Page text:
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August 6, 2008

Obama's Weight Problem (and Other Bogus Trends)

When a big trend story in a major newspaper about the presidential election strikes many people as laughable, at least one person as racist, and reminds still others of a satirical news segment, there's a problem. But the biggest problem is that trend stories based on offhand anecdotes are still published in the first place.

When the Wall Street Journal's Amy Chozick wrote the article "Too Fit To Be President?" about the possibility that Barack Obama's zero-percent body fat would undermine his campaign to lead an ever-more obese nation, she probably wasn't thinking of the Onion News Network's over-the-top segment on the subject. Nor was she thinking of the Happy Days episode in which nervous white kids replace the term "black" with "skinny."

But she almost certainly anticipated the criticism that her story was a fluffy piece of crap based on a spurious trend. In fact, she went out of her way to collect anecdotes to bolster her point. In a Yahoo message board posting, Chozick, without stating she was a journalist, asked, "Does anyone out there think Barack Obama is too thin to be president? Anyone having a hard time relating to him and his 'no excess body fat'? Please let me know. Thanks!"

Chozick ignored the responses mocking her query and instead published the one reply that backed up her thesis. ("I won't vote for any beanpole guy," replied onlinebeerbellygirl.) After numerous blog complaints that Chozick solicited her money quote, the Wall Street Journal published an amplification that noted, "The article should have disclosed that the reporter used the bulletin board to elicit the comment." (Chozick exchanged an email with Gelf earlier this week and promised to call to further discuss her article, and the controversy surrounding it. That was before the correction was issued. Since that time, and despite our attempts to follow up, we haven't heard from her.)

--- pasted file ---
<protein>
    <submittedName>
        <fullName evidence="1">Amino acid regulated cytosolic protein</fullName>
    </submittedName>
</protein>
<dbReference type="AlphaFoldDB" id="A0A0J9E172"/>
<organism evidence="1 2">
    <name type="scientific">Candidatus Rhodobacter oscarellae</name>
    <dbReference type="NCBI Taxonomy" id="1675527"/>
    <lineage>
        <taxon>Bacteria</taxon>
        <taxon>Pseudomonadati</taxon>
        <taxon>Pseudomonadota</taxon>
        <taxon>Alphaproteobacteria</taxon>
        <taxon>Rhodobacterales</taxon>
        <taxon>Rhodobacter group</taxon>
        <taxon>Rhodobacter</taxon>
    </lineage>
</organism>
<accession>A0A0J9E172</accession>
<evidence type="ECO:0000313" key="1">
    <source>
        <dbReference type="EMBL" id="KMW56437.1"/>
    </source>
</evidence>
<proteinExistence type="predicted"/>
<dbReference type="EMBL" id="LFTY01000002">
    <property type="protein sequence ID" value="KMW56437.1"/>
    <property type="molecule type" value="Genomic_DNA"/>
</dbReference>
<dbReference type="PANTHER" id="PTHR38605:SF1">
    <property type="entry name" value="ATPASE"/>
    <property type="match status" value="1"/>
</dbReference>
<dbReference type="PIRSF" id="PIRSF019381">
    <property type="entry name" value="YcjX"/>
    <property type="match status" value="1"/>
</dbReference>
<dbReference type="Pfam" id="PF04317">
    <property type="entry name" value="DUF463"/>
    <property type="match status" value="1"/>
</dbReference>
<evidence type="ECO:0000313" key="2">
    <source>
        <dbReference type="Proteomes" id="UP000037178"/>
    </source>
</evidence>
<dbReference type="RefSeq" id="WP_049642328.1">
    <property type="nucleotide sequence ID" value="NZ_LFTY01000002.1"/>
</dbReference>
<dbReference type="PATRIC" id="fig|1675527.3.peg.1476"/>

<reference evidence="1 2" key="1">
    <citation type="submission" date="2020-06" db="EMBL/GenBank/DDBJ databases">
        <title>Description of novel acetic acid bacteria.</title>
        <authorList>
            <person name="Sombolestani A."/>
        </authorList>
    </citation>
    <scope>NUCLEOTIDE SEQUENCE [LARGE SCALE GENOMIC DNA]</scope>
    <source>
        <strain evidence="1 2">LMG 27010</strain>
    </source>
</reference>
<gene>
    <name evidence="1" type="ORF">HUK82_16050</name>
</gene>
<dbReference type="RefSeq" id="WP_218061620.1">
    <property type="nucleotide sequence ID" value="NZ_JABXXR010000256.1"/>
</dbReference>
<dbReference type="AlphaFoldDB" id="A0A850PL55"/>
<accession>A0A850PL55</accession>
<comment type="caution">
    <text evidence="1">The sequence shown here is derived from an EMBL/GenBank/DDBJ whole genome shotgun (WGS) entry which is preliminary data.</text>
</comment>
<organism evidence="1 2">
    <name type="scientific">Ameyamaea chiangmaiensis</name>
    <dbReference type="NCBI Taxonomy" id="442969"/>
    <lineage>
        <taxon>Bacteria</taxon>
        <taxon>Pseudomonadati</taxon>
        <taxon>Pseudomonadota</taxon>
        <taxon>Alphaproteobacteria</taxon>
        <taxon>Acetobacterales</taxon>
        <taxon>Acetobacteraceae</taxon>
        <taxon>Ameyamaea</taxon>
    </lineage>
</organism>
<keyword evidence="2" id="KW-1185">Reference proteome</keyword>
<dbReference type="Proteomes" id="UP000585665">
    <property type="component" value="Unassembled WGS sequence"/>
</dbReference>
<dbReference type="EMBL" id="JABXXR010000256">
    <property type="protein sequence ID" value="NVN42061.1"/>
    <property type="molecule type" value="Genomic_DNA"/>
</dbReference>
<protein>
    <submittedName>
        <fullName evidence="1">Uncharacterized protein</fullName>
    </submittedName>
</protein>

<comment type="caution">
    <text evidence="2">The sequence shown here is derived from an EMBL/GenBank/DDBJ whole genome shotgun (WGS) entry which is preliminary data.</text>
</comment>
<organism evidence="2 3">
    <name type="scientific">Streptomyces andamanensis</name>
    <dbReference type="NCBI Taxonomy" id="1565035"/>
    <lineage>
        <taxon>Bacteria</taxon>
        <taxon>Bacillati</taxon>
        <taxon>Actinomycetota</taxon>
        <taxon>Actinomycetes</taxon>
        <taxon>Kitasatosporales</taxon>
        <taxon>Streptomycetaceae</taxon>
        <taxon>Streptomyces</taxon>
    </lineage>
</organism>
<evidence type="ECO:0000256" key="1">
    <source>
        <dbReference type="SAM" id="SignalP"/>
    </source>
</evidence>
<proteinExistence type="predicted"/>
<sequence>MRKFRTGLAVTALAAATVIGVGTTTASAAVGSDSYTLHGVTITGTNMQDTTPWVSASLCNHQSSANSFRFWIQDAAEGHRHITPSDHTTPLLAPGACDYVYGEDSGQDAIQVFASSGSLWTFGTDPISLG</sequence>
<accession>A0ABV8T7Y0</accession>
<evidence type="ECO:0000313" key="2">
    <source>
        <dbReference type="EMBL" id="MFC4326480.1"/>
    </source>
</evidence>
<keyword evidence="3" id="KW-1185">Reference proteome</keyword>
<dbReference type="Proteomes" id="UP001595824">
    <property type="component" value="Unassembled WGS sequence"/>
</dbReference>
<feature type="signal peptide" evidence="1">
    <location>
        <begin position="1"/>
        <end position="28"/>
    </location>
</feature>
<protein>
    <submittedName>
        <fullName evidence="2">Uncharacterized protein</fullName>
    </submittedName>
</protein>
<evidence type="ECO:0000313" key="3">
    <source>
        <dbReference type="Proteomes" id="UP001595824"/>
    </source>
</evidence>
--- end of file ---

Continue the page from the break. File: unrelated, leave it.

Should Chozick have included in the article that she purposely solicited this quote by creating the message-board posting? Sure. But what if she had found the quote without prompting? Would that somehow make this "trend" more believable or the story about it less bullshit? No. Trend pieces by way of anecdotes by way of color quotes are crap to begin with, because you could find anyone to say anything about anything at any time. (The blog One Person Trend Stories does a great job of pointing this out.)

In an article about the aftermath of the Michelle Delio fiasco at Wired—in which several of Delio's articles were called into question after many of her sources for color quotes could not be confirmed—Gelf called into question the use of such quotes in general, stating, "The quotes take time to gather, take up space that could otherwise be devoted to more-useful material, and are often a way for the writer to inject his or her opinion without directly stating it, by putting it in the mouth of someone else."

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